U.S. Pat. No. 6,298,488, issued to Duncan et al. on Oct. 9, 2001, describes a kitchen grip taking on several forms, such as a hand mitt or a lid holder. In most embodiments, the grip comprises two sheets, one surface being made of nylon/polyester fabric and being water and stain resistant, the second surface being a temperature-controlling, non-slip chloride rubber that is affixed to the nylon/polyester fabric.
None of the above inventions and patents, taken either singly or in combination, is seen to describe the instant invention as claimed. Thus a potholder solving the aforementioned problems is desired.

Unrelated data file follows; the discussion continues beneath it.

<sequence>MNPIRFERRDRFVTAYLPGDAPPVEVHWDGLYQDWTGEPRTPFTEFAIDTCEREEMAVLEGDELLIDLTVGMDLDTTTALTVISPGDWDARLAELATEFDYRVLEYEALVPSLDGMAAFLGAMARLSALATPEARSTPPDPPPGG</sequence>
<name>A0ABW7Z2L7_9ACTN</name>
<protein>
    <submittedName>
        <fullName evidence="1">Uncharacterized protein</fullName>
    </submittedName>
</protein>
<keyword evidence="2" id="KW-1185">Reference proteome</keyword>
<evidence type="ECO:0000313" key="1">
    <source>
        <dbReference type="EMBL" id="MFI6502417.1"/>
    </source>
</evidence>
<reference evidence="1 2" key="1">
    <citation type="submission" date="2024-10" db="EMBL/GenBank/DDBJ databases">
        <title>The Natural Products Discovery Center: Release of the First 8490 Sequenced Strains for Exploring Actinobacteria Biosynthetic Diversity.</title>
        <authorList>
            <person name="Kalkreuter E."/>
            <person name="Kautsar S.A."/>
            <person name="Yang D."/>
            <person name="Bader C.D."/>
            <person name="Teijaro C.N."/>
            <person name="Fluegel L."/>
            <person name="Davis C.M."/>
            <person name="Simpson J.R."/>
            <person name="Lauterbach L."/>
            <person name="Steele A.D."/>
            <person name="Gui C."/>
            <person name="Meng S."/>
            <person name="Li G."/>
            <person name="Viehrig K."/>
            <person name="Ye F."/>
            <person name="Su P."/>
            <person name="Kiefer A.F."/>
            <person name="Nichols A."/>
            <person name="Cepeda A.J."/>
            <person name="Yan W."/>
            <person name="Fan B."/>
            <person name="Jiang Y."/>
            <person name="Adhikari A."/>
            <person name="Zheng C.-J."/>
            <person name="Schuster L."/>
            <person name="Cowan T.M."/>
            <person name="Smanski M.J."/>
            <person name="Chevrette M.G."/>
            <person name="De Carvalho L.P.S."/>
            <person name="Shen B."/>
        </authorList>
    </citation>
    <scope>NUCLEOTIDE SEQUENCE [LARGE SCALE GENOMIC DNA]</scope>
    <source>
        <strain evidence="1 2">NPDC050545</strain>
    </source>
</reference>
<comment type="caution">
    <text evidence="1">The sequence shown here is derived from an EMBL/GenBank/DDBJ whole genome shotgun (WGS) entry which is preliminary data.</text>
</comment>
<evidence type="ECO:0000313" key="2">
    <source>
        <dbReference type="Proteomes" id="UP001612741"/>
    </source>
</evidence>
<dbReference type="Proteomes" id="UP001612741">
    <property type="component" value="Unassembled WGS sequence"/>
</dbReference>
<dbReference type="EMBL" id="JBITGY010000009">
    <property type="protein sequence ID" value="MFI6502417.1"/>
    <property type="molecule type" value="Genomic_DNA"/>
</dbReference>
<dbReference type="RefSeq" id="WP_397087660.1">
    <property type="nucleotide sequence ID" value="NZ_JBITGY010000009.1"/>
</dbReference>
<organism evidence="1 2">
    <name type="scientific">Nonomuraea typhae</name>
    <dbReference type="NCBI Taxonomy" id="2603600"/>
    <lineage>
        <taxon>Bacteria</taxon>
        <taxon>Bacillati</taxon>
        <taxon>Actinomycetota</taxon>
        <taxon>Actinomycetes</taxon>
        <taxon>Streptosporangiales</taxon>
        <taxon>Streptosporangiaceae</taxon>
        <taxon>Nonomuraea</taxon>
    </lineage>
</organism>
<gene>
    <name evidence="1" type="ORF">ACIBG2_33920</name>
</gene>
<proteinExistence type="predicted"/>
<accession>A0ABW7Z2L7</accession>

The potholder of the present invention is a hand protection device comprising a generally flat rectangular body having two outer surfaces sandwich insulating material. The insulating material provides sufficient thickness to reduce the amount of heat radiating through the potholder from the heated object to the hand. Stitches are made to the potholder to keep the insulating material in place and prevent it from shifting within the potholder. Two pockets are disposed on one surface of the body. Each pocket covers about half the entire area of the potholder and is positioned so that the openings of the pockets face each other. The fingers of a hand are placed in one pocket and the thumb is inserted in the opposite pocket. The pockets help to keep the potholder on the hand and protect the thumb, fingers and portions of the back of the hand from accidental burns incurred by grazing a hot object. A number of horizontal rows of stitches are sewn between the pockets to create a crease. The crease helps a user to easily manipulate the potholder and facilitate the folding of the potholder.